Liverpool Norm Andrzejewski understands how people could forget about those affected by Hurricane Katrina.
“I understand how a person could do that,” Andrzejewski said. “There are so many catastrophes out there. Look at what [Hurricane] Irene has done up here. But the need is still there.”
Andrzejewski is the founder and driving force behind Operation Southern Comfort, an all-volunteer organization dedicated to building and repairing homes destroyed by Hurricane Katrina. It’s a project of St. Joseph the Worker Catholic Church in Liverpool, which affords it non-profit status and the ability to get tax-deductible contributions and administrative support.
Hurricane Katrina struck the Gulf Coast on Aug. 29, 2005. It was the costliest hurricane in American history and among the five deadliest; the death toll stands at 1,836 with 705 missing and presumed dead. The economic impact on Louisiana and Mississippi may exceed $150 billion. The storm’s effects were compounded by later hurricanes – most notably Rita, Ike and Gustav – which further damaged areas that had yet to be repaired.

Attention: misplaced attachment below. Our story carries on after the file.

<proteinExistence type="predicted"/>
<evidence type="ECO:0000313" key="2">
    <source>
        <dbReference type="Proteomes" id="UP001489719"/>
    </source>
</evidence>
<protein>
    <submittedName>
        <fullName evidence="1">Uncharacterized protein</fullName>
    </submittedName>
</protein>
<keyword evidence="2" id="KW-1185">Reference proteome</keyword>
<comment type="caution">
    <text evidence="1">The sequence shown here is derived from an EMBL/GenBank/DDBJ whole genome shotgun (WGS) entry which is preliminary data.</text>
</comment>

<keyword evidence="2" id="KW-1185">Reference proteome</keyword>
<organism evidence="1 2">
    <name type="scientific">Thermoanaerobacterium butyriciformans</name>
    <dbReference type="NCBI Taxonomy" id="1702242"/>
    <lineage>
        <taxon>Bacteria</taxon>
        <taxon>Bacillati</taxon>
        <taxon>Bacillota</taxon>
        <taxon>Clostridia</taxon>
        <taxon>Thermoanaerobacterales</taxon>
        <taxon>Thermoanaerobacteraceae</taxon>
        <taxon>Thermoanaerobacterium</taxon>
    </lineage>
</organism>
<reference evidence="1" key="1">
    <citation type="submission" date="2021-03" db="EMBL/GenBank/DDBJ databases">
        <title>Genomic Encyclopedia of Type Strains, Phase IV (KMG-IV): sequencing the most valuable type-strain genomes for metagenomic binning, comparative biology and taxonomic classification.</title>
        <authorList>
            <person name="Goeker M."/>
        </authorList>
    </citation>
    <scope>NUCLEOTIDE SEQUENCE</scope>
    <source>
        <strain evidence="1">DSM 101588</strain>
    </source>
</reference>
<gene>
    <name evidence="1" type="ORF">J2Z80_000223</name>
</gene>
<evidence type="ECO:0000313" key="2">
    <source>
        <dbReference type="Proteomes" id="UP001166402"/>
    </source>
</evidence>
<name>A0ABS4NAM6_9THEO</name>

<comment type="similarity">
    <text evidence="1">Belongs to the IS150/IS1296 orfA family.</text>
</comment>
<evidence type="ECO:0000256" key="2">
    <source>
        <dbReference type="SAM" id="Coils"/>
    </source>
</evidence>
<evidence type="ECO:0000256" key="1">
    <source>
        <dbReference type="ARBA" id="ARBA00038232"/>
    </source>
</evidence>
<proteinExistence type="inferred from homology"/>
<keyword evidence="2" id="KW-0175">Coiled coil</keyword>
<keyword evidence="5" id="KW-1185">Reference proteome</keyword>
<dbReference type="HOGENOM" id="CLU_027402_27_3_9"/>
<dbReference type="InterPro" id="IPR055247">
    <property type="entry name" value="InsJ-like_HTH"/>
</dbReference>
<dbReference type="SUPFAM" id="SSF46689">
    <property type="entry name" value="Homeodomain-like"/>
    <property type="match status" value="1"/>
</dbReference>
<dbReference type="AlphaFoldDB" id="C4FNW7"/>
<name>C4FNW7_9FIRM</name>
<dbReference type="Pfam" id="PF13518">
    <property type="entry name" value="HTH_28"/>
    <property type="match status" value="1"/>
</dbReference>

Even now, six years later, parts of the Ninth Ward – the poorest section of New Orleans – lay in ruins.
“You can’t miss number of slabs where homes used to be,” Andrzejewski said. “They’re flattened. They’re just gone. They were either blown away or demolished in the months and years after the storm.”
The city did go through and raze many of the shacks in the Ninth Ward, Andrzejewski said, because many of their occupants didn’t return after the hurricane.
“A lot of people were in a rental situation, and when they were evacuated, they said, ‘That’s the end of that,’” Andrzejewski said. “I’d say the Ninth Ward is about 50 percent back. I don’t know how many more will come back.”
In nearby St. Bernard Parish, La., where Operation Southern Comfort (OSC) has built three houses and is working on a fourth, Andrzejewski said the figure is closer to 80 percent.